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2)English idioms

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Message  gerardM Sam 16 Jan - 15:05

If you put your foot in your mouth, it can be awkward—in more ways than one!

Put Your Foot In Your Mouth - English Idioms & Slang Dictionary
IDIOMSANDSLANG.COM|PAR SINBAD789

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Message  gerardM Sam 16 Jan - 15:09

What is a red herring? Hint: it's not a fish.




Red Herring - English Idioms & Slang Dictionary
IDIOMSANDSLANG.COM|PAR ADMIN2

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Message  gerardM Sam 16 Jan - 21:44

In the USA or Canada, where the North American game of football is played, someone might call you a Monday morning quarterback, and it might not even be Monday. What is the meaning of this idiom?




Monday Morning Quarterback - English Idioms & Slang Dictionary
IDIOMSANDSLANG.COM|PAR SINBAD789

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Message  gerardM Dim 17 Jan - 15:28




Knock on Wood; Touch Wood - English Idioms & Slang Dictionary
IDIOMSANDSLANG.COM|PAR SINBAD789

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Message  gerardM Dim 17 Jan - 16:11

If you hear someone say "have a kangaroo loose in the top paddock," you're probably in Australia.





(Have a) Kangaroo Loose In The Top Paddock - English Idioms & Slang Dictionary
IDIOMSANDSLANG.COM|PAR SINBAD789



The pronunciations of "lose" and "loose" are not the same.

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Message  gerardM Dim 17 Jan - 16:31

Off the top of my head, I'd estimate there are about 20,000 idioms in English.




Off the Top of My Head - English Idioms & Slang Dictionary
IDIOMSANDSLANG.COM|PAR ADMIN2

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Message  gerardM Dim 17 Jan - 20:59






Again, sorry this is theoretical and academic; yes you can speak to Shakespeare, the Queen or a policeman
but not to friends.
I rather hear:
- one fifteen pm
- ten to
- nine forty-five am
- noon
- twelve midday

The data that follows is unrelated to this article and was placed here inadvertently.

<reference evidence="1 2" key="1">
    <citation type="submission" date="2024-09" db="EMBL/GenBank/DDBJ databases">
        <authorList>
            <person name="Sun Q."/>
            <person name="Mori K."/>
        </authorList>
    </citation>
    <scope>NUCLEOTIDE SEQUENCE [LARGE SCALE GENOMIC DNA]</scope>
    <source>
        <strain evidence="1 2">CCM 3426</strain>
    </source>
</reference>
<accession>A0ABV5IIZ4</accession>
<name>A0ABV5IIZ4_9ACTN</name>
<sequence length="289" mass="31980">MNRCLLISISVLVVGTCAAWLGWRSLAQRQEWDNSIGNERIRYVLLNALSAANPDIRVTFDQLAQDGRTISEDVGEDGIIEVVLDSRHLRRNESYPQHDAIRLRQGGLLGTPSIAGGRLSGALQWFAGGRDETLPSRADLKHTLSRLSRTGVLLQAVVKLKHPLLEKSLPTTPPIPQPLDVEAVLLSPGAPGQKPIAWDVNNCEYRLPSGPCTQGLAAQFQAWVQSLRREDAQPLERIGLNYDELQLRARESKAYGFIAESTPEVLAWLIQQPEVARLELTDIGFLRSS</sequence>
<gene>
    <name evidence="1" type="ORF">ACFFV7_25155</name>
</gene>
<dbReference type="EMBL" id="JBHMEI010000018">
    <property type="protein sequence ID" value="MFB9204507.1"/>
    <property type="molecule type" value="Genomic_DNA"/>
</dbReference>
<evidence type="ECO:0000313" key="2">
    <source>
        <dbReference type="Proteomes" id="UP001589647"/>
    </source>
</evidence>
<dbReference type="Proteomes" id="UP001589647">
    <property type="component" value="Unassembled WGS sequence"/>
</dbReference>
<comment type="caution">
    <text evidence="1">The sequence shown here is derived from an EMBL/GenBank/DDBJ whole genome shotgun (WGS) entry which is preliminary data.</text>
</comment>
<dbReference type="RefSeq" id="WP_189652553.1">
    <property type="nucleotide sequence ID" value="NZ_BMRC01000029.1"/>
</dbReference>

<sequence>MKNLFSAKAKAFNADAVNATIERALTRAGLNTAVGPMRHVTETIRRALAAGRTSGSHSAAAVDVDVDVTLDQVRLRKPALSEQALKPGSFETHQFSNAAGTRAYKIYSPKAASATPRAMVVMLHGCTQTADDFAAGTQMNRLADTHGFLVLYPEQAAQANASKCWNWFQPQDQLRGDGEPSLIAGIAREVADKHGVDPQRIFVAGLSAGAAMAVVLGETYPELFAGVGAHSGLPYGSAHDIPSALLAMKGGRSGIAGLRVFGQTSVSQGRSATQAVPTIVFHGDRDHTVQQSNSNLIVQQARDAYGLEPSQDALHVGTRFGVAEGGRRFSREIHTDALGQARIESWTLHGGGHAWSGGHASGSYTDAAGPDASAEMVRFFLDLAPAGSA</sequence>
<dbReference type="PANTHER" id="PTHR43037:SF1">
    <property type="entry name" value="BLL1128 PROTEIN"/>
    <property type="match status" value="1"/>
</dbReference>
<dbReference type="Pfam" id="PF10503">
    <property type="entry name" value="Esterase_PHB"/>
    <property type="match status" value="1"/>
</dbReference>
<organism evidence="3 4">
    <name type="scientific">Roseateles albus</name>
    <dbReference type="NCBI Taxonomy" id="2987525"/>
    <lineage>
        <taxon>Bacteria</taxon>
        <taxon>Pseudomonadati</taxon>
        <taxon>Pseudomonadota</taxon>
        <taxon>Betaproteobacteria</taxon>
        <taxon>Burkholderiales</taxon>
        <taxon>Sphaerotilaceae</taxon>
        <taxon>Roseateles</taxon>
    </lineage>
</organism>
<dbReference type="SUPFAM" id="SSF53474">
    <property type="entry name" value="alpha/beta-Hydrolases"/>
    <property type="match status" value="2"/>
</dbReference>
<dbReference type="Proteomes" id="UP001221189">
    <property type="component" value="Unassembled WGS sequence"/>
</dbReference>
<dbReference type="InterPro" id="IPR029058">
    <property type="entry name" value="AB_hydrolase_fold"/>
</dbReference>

Dernière édition par gerardM le Dim 17 Jan - 21:06, édité 1 fois

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Message  MurielB Dim 17 Jan - 21:05

gerardM a écrit:
If you hear someone say "have a kangaroo loose in the top paddock," you're probably in Australia
you can also be crazy as a betsy bug, crazy as a peach-orchard board and crazy as a loon. .


(Have a) Kangaroo Loose In The Top Paddock - English Idioms & Slang Dictionary
IDIOMSANDSLANG.COM|PAR SINBAD789



The pronunciations of "lose" and "loose" are not the same.


Dernière édition par MurielB le Sam 9 Déc - 16:15, édité 2 fois

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Message  gerardM Dim 17 Jan - 21:09

Yes Muriel? Smile

~~ edit
OK got it
gerardM a écrit:
If you hear someone say "have a kangaroo loose in the top paddock," you're probably in Australia
you can also be crazy as a betsy bug, crazy as a peach-orchard board and crazy as a loon. .
Thanks Muriel.
Pls, better to add words outside the "Quote".

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PS: Pls note that I chose American English for my vocabulary, grammar, spelling, culture, etc.  :-)
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Message  MurielB Dim 17 Jan - 21:13

Gérard i didn't know these expressions and I would rather use "He has got bats in his belfry" and I know it is a bit old-fashioned

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Message  MurielB Dim 17 Jan - 21:17

Thanks Muriel.
Pls, better to add words outside the "Quote
Ok

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Message  gerardM Dim 17 Jan - 21:23

Muriel,

Speking English consists of speaking but also hearing and understanding what people say.
That's why -at advanced level- we need to read the maximum of expressions: not necessary to learn by heart but let's try to relate them to their meanings; not necessary to use them (idiomatic expressions are used in specific cases, I'd even say: avoid to use them).
I always have in mind the words of an American girlfriend: "it's funny, I understand what you say but the words are not the ones I would use.", so understand, yes if you don't want to ask people to repeat, use them if you perfectly know the meaning and specificities. By definition "idioms" are specific expressions.


Dernière édition par gerardM le Dim 17 Jan - 21:29, édité 1 fois

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Message  MurielB Dim 17 Jan - 21:28

I'd even say: avoid to use them
Gérard you mean that it is no good to use them. I suppose that when we are not sure how to use them, it is better not to use them;

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Message  gerardM Dim 17 Jan - 21:32

Yes that's what I meant Muriel.

I write again my last words as I edited my latest post:
I always have in mind the words of an American girlfriend: "it's funny, I understand what you say but the words are not the ones I would use.", so understand, yes if you don't want to ask people to repeat, use them if you perfectly know the meaning and specificities. By definition "idioms" are specific expressions.
We must perfectly know an idiom before using... but we have to understand: again, let's not bother learning by heart till we don't hear them frequently.

That's my opinion.